End Game

The temptation is to say, Here we go again. But that would vastly undersell the magnitude of what will have been achieved when diesel engines are certified to the 2010 emission levels set by the EPA at the beginning of this decade. As one engineer involved in the development of those engines put it, We'll essentially be at zero levels for the two pollutants EPA is regulating. As others have pointed

The temptation is to say, “Here we go again.” But that would vastly undersell the magnitude of what will have been achieved when diesel engines are certified to the 2010 emission levels set by the EPA at the beginning of this decade. As one engineer involved in the development of those engines put it, “We'll essentially be at zero levels for the two pollutants EPA is regulating.” As others have pointed out, in many American cities the air going into a 2010 diesel will be dirtier than the air coming out the exhaust.

Of course, the devil is in the details, and how exactly engine and truck manufacturers get to the required 2010 levels for particulate matter (PM) and oxides of nitrogen (NOx) is the important part if you run a truck fleet. As we did with the transition to 2007 engine emissions, Fleet Owner is launching a series of updates that will chart the progress over the next two years as this next stage of diesel emissions moves from the engineers' labs to the production lines.

As this first edition of “Countdown to 2010” makes clear, the initial development work is nearly complete, and it's possible already to see performance characteristics emerging, as well as issues still to be resolved. Look for more real-world performance details in May when we present the next installment of Fleet Owner's “Countdown to 2010.”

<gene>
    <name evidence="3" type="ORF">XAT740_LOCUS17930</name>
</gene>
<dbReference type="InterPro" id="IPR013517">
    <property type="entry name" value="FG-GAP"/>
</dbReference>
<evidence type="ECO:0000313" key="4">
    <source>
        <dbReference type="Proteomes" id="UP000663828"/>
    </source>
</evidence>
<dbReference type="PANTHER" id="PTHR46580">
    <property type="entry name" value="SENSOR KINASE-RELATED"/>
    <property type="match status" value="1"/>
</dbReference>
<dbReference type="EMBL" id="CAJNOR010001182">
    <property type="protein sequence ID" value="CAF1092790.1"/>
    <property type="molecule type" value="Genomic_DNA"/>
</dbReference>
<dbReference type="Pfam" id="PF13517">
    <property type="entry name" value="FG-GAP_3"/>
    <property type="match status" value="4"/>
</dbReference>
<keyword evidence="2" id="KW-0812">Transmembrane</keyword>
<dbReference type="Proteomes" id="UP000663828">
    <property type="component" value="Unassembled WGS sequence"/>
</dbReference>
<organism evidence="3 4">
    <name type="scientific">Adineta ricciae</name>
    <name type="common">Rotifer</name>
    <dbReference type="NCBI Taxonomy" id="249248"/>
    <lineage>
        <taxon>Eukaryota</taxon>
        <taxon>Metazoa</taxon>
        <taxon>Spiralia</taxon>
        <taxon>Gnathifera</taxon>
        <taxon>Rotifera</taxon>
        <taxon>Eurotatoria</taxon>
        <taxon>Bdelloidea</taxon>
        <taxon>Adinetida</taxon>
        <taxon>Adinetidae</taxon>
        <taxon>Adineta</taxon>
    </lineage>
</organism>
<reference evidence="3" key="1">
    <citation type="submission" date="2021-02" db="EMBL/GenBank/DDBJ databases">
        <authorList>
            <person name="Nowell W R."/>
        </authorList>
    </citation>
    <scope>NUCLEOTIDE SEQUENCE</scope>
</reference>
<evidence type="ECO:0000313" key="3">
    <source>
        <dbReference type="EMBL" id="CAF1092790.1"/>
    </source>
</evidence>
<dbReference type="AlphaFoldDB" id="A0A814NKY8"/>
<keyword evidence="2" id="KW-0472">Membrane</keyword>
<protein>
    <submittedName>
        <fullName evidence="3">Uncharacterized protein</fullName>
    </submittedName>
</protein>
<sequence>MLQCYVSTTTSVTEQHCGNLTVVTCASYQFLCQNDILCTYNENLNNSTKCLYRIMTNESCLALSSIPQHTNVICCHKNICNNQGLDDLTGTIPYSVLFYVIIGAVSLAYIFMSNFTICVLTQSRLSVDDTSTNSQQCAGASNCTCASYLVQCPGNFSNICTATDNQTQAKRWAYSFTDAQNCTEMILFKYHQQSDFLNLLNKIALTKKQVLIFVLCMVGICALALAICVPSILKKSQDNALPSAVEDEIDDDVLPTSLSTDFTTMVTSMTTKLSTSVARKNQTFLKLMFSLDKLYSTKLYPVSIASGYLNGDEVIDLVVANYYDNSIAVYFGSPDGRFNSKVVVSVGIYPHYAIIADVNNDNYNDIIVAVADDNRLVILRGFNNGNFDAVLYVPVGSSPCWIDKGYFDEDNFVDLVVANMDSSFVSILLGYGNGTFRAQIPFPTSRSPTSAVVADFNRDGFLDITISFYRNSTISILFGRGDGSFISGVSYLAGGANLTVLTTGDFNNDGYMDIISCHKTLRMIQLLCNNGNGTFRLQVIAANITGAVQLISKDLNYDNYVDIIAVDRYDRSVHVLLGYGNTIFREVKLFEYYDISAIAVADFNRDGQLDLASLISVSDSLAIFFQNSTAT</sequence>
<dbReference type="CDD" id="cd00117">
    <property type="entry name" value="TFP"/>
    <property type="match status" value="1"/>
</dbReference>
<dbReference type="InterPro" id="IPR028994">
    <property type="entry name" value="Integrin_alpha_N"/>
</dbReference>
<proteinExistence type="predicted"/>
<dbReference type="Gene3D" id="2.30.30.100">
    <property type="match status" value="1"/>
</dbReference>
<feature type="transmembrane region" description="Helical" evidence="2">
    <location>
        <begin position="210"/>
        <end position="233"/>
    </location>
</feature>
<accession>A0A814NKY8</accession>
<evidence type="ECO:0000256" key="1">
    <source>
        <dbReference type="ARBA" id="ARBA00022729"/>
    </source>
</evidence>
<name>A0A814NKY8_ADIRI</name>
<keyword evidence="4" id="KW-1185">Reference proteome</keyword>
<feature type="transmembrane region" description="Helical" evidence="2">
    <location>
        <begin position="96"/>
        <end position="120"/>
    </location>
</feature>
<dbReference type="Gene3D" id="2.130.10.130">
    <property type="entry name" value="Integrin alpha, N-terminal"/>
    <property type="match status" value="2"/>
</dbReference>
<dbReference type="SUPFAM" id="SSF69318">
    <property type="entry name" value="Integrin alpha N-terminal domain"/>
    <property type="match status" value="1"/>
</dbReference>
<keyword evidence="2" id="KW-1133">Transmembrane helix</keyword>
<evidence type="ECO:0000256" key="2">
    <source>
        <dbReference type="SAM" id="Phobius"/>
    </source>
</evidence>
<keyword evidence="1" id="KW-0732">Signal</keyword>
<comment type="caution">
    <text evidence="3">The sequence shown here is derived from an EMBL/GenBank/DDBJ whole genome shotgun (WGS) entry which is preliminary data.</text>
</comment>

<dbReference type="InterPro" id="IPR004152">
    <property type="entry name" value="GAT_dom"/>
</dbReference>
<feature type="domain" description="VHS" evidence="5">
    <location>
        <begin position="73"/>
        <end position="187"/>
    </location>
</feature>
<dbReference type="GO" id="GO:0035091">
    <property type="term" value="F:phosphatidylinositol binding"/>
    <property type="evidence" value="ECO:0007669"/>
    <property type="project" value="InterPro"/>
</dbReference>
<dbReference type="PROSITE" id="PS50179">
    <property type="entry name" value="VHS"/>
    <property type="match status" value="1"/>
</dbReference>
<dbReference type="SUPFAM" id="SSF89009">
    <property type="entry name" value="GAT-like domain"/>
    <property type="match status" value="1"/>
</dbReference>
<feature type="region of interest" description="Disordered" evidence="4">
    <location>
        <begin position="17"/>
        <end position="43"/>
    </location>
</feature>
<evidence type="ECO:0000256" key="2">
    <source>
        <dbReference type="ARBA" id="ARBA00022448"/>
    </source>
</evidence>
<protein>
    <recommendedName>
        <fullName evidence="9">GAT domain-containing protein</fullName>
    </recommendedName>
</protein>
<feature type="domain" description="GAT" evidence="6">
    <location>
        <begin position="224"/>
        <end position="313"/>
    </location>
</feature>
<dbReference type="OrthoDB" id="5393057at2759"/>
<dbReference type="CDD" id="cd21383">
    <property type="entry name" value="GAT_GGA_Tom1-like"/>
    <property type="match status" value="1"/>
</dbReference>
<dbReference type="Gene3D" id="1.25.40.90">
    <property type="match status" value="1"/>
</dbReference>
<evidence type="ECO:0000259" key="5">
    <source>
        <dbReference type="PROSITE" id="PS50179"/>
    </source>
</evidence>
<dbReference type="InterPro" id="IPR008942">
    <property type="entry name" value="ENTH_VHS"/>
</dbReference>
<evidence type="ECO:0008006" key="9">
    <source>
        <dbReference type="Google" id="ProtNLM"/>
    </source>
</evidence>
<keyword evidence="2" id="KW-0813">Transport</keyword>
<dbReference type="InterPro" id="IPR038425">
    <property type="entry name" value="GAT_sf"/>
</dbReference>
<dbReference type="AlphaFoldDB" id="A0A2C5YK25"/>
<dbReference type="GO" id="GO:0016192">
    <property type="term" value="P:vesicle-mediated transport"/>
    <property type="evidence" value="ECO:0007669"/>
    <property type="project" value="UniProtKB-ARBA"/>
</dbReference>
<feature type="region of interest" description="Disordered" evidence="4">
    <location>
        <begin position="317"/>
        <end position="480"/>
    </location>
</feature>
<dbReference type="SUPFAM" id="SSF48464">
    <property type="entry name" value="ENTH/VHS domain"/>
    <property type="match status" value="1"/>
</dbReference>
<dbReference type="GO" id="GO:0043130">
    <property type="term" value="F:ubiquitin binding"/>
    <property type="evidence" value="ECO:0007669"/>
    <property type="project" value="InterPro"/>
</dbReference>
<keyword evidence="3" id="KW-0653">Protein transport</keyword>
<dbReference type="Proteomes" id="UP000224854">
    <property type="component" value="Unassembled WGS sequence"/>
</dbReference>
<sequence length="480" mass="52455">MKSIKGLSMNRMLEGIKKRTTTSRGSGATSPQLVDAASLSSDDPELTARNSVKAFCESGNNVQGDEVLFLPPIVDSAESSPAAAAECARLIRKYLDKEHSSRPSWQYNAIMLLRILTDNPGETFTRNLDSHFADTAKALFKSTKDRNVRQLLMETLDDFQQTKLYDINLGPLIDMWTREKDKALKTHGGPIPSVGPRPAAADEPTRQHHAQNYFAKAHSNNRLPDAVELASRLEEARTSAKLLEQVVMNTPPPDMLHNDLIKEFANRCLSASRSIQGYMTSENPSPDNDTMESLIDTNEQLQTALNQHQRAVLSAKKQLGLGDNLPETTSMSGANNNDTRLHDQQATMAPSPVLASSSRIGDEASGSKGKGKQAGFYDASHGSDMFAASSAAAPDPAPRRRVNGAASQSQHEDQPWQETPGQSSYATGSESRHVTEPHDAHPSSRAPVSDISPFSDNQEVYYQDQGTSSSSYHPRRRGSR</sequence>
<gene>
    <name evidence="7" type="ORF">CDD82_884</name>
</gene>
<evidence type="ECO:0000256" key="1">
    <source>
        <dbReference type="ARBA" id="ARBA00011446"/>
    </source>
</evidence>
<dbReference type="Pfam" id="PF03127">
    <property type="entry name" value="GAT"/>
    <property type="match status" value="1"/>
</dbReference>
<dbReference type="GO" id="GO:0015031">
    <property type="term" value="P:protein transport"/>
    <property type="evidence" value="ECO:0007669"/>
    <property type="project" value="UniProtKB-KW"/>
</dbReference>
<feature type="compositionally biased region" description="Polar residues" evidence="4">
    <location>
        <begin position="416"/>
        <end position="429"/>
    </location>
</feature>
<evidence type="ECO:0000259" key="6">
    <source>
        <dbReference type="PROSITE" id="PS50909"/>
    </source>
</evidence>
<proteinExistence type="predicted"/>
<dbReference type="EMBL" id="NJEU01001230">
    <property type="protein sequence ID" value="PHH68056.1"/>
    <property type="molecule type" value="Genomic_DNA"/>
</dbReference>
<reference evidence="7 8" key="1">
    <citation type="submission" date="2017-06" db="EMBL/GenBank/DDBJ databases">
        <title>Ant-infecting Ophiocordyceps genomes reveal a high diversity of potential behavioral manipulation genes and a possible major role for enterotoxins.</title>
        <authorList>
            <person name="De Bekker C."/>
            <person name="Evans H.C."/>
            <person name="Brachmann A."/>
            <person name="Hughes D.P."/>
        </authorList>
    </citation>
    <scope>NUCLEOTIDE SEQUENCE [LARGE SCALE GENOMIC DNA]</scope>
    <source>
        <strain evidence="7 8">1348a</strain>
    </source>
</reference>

Caterpillar

Caterpillar's solution for 2010 will be built off the ACERT Technology platform, according to the company. First introduced in 2003, ACERT Technology relies on four systems to lower emissions — air management, precision combustion, advanced electronics and effective aftertreatment. Caterpillar's 2007-compliant engines added two new features to the ACERT platform: Clean Gas Induction — a proprietary process that draws off a small amount of non-combustible gas after it has passed the engine's aftertreatment system, cools it, blends it with more incoming cool air and returns it to the combustion chamber — and a Diesel Particulate Filter featuring Caterpillar's own Cat Regeneration System (CRS).

“We are confident that the breakthroughs that will be incorporated into the final ACERT product for 2010 will continue to offer customers the best overall value,” says Mike Powers, product development manager for global on-highway at Caterpillar. “The details of the 2010 solution will be communicated in more detail in the months to come, but rest assured, it will be a solution that will provide customers with the value they have come to expect from Caterpillar.”

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